bodies leaned back against the rails
traveling in style

chatter bounces around the playground
kids chase up, around, over, under
toddlers waddle with caretakers protecting their every move

if I blink,
you are exploring as hover and I predict your next step 
you are running to and fro
playing with friends, plotting your games

You've grown too old for this
I begin again with the next generation
But, oh how I savor the memories of old
if I blink






A morning at Donner with my great nephew
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Morning Porch Sittin’

Our rustic home for 3 days in Happy Valley, Tennessee

I turned over in bed and noticed the faint light penetrating the thin muslin curtains. Ah, morning time. I love the first streams of light and the soft nudge they give me to wake up and start my day in the stillness.

Brewed coffee in hand, I step out of the 100 year old cabin onto the front porch. The wooden screen door creaks on its hinges. I catch it carefully so it doesn’t slam. I breathe in the damp mountain air; feel the moisture on my skin of the fog rising off of the Smokies. I settle into the rocking chair with my books and notebook. THIS is what I came for. These next 120 minutes of time to think, reflect, observe, and be at peace in my mind.

I notice the chorus of little birds on the hillside across the quiet street. Swooping and calling in playful movements. So many varieties playing chase in the meadow.

My devotion and prayer time come first. I picked up a bible from the end table inside, inscribed with “Bobby Christian.” It molded to my hand, soft and malleable from years of use. I wonder what life was like for Bobby? Did he and his family attend the church two lots down?

A deer appears near the top of the hillside. His head on a swivel; frozen in place and looking for enemies. I beg him to relax and feel the safety of this place. He knows the area much better than I and the risk of being out in the open. Finally, he settles and feeds on the dewy grass.

Next up, notebook time. I let my mind process some of what the last month, last year has held. My role as instructional coach was put on hold to address many different needs in our building…tech support for teachers and families, teaching 6th grade math online, teaching 3rd-5th grade writing online, teaching in a very challenging 5th grade classroom in person for the last nine weeks, preparing for my son’s high school graduation and the open house that followed. Putting these thoughts on the page allows them to leave my mind; breaking the cyclical thinking attached to them.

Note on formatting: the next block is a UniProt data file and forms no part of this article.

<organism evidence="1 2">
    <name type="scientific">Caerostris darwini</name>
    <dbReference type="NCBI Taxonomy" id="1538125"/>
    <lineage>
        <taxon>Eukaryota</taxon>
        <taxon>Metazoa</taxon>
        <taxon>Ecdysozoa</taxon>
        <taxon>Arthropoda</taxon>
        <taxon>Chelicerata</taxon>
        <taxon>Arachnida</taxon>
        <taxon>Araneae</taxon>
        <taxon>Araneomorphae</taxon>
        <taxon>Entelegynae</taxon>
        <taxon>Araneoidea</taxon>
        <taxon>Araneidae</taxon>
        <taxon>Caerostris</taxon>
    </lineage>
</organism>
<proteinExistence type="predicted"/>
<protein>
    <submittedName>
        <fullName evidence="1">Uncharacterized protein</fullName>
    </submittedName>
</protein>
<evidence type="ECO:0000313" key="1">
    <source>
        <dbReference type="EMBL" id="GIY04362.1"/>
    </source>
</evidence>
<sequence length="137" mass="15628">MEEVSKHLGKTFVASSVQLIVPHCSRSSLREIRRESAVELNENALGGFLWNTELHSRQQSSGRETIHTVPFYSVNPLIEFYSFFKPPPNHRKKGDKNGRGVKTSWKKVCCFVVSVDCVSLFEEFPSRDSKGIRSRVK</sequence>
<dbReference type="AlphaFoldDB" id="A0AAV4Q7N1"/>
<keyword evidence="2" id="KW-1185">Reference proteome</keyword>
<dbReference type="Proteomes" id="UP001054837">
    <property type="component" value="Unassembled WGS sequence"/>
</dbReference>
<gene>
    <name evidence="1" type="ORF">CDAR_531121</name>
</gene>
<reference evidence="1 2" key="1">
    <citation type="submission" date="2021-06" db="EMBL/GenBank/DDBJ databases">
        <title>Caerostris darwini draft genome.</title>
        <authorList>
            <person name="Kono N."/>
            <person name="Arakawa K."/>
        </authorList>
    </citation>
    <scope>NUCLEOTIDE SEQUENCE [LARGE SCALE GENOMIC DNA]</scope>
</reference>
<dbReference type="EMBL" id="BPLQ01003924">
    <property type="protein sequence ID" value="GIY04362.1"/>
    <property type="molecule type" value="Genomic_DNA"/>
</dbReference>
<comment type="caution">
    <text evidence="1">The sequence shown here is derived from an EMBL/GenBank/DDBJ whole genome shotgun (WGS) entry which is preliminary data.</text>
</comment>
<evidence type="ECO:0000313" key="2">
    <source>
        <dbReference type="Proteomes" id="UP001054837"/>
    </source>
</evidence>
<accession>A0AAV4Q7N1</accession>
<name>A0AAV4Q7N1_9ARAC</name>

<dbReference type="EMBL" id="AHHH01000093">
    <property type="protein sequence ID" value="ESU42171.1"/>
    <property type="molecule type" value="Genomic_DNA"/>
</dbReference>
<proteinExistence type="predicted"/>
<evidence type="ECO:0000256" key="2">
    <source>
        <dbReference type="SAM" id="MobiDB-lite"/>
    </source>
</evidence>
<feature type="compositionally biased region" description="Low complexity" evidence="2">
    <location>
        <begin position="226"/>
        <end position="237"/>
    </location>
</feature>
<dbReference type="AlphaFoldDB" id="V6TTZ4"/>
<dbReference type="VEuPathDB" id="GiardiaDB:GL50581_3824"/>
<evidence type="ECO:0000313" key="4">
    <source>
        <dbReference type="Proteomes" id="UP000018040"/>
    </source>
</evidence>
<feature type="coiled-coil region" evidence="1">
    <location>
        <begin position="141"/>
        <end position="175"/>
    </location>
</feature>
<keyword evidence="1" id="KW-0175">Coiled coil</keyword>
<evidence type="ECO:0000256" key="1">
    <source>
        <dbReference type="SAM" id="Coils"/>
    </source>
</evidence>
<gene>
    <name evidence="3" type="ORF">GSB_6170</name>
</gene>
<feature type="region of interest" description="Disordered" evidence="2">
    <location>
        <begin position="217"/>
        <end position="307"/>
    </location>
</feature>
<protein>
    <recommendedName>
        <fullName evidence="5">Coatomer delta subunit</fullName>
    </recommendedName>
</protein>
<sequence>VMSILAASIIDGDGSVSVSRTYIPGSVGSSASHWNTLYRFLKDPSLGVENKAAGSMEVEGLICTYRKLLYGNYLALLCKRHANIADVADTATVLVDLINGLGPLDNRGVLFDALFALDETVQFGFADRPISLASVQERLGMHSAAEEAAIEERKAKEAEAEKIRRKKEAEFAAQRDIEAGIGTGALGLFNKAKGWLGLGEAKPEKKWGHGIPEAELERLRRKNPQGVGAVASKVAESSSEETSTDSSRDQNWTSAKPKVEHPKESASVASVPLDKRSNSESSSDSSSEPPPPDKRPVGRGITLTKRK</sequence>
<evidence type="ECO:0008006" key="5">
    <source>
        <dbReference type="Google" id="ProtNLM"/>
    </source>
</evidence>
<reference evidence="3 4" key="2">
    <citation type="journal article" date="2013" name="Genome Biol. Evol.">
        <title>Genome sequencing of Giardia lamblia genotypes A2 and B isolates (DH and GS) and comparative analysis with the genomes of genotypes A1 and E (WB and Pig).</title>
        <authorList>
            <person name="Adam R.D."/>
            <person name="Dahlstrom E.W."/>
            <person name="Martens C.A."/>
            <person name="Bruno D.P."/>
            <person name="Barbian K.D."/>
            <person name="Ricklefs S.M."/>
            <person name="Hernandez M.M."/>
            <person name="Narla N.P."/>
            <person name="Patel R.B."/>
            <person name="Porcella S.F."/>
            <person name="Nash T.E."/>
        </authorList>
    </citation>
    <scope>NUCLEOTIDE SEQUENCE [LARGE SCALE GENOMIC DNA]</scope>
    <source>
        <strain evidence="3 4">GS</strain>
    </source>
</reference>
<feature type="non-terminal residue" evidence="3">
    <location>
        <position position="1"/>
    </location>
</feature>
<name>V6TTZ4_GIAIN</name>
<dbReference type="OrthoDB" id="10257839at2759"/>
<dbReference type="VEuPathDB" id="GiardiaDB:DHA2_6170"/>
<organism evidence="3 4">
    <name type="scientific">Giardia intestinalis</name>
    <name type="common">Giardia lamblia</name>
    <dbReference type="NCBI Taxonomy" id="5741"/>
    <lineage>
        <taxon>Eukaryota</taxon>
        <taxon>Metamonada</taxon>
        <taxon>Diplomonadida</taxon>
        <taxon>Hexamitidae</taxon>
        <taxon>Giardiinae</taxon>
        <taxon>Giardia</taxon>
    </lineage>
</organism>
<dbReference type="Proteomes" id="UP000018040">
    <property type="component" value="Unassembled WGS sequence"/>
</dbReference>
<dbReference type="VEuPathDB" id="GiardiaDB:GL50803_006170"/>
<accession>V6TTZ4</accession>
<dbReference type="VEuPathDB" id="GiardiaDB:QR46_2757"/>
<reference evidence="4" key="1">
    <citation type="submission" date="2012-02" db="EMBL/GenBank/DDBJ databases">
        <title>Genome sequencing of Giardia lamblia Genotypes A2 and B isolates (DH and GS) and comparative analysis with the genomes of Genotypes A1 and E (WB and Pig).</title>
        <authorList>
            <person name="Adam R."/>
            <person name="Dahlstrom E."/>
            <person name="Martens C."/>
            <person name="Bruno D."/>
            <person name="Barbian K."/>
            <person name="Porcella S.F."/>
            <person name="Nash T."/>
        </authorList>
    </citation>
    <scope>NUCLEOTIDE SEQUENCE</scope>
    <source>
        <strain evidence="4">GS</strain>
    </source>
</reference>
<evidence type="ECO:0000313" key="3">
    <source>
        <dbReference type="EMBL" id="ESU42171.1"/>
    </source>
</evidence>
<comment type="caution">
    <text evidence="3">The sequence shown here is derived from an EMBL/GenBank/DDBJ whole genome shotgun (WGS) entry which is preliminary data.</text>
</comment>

My eyes search the unruly overgrown wire fence separating the road from the hillside. The green of the trees brings peace and calm to my being. I’m not sure what it is, but trees have this immediate effect on me.

I open Mary Oliver’s collection called Devotions. “I Worried” spoke to me. I love the last stanza: Finally I saw that worrying had come to nothing. And gave it up. And took my old body and went out into the morning, and sang. Then I read “Passing the Unworked Field” about Queen Anne’s lace, how it stands straight on its thin stems how it scrubs its white faces with the rag of the sun how it makes all the loveliness it can. Sitting in a rocker on the porch of a 100 year old cabin reading Mary Oliver. The perfect setting to feel the essence of her poetry.

I hear a rustle in the cabin. The others wake to the start of the day. My solitude time is over, but I am filled up and ready for the family time ahead.

The view from the front porch
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The Everglades: A Photo Essay

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Soup Sunday #SOL21

Yesterday was the last soup Sunday of the season. Soup Sunday occurs every Sunday at the Bless household between Fall Break and Spring Break. Our evening meal is some type of soup usually paired with a bread. I always seek to try out a few new soup recipes each year. This year we tried a buffalo chicken soup that will stay in the rotation, and a hamburger soup that was a “once and done” recipe.